Thursday, 17 December 2009

Stop Orders FAQ

If you're thinking about using Stop Orders in your trading or investment strategy, you might find the following list of Frequently Asked Questions (FAQ) -- and answers -- useful as a starting point:

Q: What is a Stop Order?

A: An order that executes at some future time when the price of a financial instrument falls to the level you specify (Stop Order to Sell) or rises to the level you specify (Stop Order to Buy).

Q: Doesn't this mean buying or selling at a price less favourable than the current market price?

A: Yes, but the theory is that a falling price is likely to keep falling and a rising price is likely to keep rising. The market price will become more and more unfavourable, and so it's better to get out as soon as the price starts to become unfavourable.

Q: What can you achieve using a Stop Order?

A: You can buy at the onset of an uptrend or sell at the onset of a downtrend; you can "stop a loss" before it becomes unacceptable, or you can "lock-in" some profit without prematurely closing a position.

Q: What is a Trailing Stop Order?

A: A stop order that moves automatically, or which you adjust manually, to trail a rising or falling price. It allows you to secure an increasing amount of profit on a profitable position, or establish a new position at an increasingly favourable price.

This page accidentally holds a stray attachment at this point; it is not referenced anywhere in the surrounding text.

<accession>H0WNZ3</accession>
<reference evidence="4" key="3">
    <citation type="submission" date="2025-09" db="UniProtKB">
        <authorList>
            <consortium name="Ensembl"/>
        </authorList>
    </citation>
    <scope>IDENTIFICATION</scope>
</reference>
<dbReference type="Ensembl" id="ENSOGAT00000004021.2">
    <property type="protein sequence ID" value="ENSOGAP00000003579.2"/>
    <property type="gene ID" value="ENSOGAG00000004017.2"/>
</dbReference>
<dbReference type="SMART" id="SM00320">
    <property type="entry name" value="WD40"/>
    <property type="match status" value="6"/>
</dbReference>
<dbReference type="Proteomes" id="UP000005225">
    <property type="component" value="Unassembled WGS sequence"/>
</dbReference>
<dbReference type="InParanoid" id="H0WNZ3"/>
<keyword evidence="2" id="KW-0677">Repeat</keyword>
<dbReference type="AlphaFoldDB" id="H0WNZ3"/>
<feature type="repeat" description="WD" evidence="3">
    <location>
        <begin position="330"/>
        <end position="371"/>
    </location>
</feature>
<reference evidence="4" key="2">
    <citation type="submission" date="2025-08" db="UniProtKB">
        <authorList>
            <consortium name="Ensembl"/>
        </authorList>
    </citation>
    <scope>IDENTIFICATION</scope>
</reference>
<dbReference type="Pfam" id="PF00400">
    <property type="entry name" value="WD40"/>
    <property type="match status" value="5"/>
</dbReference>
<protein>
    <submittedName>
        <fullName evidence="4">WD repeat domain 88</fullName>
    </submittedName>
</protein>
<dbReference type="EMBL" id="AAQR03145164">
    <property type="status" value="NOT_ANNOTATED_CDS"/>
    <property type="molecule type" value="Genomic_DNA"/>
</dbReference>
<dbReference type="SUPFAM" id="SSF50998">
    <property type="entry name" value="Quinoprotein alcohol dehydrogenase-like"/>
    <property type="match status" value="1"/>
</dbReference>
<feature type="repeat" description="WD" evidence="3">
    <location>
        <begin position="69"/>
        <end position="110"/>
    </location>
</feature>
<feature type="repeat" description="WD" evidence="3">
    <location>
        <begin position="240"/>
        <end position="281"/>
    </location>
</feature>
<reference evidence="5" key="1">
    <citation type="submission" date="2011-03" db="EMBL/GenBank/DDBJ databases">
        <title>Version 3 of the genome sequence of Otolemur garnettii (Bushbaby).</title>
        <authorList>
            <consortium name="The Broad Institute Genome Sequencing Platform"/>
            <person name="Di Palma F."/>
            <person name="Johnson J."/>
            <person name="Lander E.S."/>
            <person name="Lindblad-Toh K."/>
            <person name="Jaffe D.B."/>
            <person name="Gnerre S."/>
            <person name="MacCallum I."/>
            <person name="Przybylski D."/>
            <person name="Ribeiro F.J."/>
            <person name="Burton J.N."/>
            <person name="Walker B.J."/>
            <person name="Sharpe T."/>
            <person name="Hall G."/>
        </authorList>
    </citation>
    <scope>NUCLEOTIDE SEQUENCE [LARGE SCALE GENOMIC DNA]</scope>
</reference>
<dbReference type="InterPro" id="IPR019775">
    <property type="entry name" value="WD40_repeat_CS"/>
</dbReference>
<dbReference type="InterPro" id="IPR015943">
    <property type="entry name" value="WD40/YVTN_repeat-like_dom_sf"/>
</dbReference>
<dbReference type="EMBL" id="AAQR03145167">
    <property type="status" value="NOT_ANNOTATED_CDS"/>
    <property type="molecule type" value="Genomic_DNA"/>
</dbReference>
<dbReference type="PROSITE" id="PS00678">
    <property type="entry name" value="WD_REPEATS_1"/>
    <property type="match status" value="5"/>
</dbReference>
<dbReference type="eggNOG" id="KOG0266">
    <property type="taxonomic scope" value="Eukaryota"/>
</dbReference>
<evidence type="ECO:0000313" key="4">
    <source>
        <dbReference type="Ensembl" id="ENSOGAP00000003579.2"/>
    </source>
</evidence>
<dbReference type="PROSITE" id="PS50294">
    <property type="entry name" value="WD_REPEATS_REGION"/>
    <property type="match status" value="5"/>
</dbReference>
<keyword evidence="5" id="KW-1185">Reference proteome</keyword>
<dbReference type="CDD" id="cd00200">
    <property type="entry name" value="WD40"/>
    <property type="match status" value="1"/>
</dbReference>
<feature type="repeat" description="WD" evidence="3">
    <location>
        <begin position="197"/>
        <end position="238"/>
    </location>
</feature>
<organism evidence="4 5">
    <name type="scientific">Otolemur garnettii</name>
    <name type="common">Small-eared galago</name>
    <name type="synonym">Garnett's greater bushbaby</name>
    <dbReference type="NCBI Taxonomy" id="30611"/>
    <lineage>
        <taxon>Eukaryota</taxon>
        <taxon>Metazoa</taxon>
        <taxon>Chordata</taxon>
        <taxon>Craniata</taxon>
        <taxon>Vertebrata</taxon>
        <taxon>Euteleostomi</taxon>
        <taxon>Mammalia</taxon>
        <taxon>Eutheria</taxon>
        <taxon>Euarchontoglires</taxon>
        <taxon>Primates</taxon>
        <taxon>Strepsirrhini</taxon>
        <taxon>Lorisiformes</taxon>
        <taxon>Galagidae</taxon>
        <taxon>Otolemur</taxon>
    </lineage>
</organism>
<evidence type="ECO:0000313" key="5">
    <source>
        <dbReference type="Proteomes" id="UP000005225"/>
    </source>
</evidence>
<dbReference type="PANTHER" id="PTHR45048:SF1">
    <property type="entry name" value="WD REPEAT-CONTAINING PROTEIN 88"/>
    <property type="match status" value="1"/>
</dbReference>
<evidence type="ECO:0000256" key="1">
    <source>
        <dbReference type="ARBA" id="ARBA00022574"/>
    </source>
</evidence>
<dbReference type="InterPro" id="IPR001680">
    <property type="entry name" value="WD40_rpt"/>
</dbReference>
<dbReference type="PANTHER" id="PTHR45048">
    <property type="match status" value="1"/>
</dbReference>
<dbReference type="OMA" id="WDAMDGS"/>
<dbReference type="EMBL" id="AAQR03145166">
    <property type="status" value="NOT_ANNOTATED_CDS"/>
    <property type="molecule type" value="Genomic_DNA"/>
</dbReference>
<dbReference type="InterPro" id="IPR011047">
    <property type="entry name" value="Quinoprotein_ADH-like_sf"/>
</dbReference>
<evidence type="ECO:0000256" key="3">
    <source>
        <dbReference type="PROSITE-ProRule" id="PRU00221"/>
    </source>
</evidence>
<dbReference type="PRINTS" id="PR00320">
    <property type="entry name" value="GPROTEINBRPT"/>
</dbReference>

Q: What kinds of traders use Stop Orders?

A: Day Traders might use Stop Orders to close a position quickly if it goes the wrong way. Swing Traders might use Stop Orders as protection in case the price moves out of its recent trading range. Position Traders might use Stop Orders to "lock-in" long-term profits, and investors might use them as an if-all-else-fails safety net.

Q: Which financial instruments support Stop Orders?

A: This is broker-specific, but typically all positions established in Spread Betting or CFD (Contracts for Difference) accounts allow Stop Orders. Equity and Index ETF (Exchange Traded Funds) positions in regular brokerage accounts typically allow Stop Orders. Fund Managers typically do not allow Stop Orders on their funds.

Q: Are there any dangers in using Stop Orders?

A: The main problem is that sometimes prices "gap" up or down, so your Stop Order executes at a worse price than the price you set. Opening and closing positions frequently using Stop Orders can lead to whipsaw losses.

More Questions

There are many more questions that are too complex to answer here in brief; such as "How close to the current price should a stop order by placed?" and "How can you combine Stop Orders with Position Sizing in order to manage risk?". You will find answers to those question in the book.

1 comment:

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